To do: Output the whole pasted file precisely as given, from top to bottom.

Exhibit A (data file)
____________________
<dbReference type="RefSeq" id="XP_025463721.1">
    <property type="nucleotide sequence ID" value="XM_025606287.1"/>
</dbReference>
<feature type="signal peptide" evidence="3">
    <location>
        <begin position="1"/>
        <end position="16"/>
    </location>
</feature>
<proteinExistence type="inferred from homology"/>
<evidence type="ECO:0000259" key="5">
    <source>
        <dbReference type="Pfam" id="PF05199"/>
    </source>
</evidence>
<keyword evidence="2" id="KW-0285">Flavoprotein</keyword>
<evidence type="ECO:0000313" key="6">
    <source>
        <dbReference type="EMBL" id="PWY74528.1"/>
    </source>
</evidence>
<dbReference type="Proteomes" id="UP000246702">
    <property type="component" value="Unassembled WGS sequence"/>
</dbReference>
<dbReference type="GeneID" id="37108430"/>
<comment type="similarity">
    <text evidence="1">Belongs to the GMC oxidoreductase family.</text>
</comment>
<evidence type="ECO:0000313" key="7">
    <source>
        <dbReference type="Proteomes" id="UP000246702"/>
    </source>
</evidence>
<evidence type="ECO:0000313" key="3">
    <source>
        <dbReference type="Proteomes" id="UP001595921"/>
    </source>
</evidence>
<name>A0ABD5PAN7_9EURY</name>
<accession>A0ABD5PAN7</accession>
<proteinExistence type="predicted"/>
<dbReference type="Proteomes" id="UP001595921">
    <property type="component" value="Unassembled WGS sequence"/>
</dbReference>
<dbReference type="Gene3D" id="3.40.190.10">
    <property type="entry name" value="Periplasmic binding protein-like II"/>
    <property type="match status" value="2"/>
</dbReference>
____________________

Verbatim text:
<dbReference type="RefSeq" id="XP_025463721.1">
    <property type="nucleotide sequence ID" value="XM_025606287.1"/>
</dbReference>
<feature type="signal peptide" evidence="3">
    <location>
        <begin position="1"/>
        <end position="16"/>
    </location>
</feature>
<proteinExistence type="inferred from homology"/>
<evidence type="ECO:0000259" key="5">
    <source>
        <dbReference type="Pfam" id="PF05199"/>
    </source>
</evidence>
<keyword evidence="2" id="KW-0285">Flavoprotein</keyword>
<evidence type="ECO:0000313" key="6">
    <source>
        <dbReference type="EMBL" id="PWY74528.1"/>
    </source>
</evidence>
<dbReference type="Proteomes" id="UP000246702">
    <property type="component" value="Unassembled WGS sequence"/>
</dbReference>
<dbReference type="GeneID" id="37108430"/>
<comment type="similarity">
    <text evidence="1">Belongs to the GMC oxidoreductase family.</text>
</comment>
<evidence type="ECO:0000313" key="7">
    <source>
        <dbReference type="Proteomes" id="UP000246702"/>
    </source>
</evidence>
<evidence type="ECO:0000313" key="3">
    <source>
        <dbReference type="Proteomes" id="UP001595921"/>
    </source>
</evidence>
<name>A0ABD5PAN7_9EURY</name>
<accession>A0ABD5PAN7</accession>
<proteinExistence type="predicted"/>
<dbReference type="Proteomes" id="UP001595921">
    <property type="component" value="Unassembled WGS sequence"/>
</dbReference>
<dbReference type="Gene3D" id="3.40.190.10">
    <property type="entry name" value="Periplasmic binding protein-like II"/>
    <property type="match status" value="2"/>
</dbReference>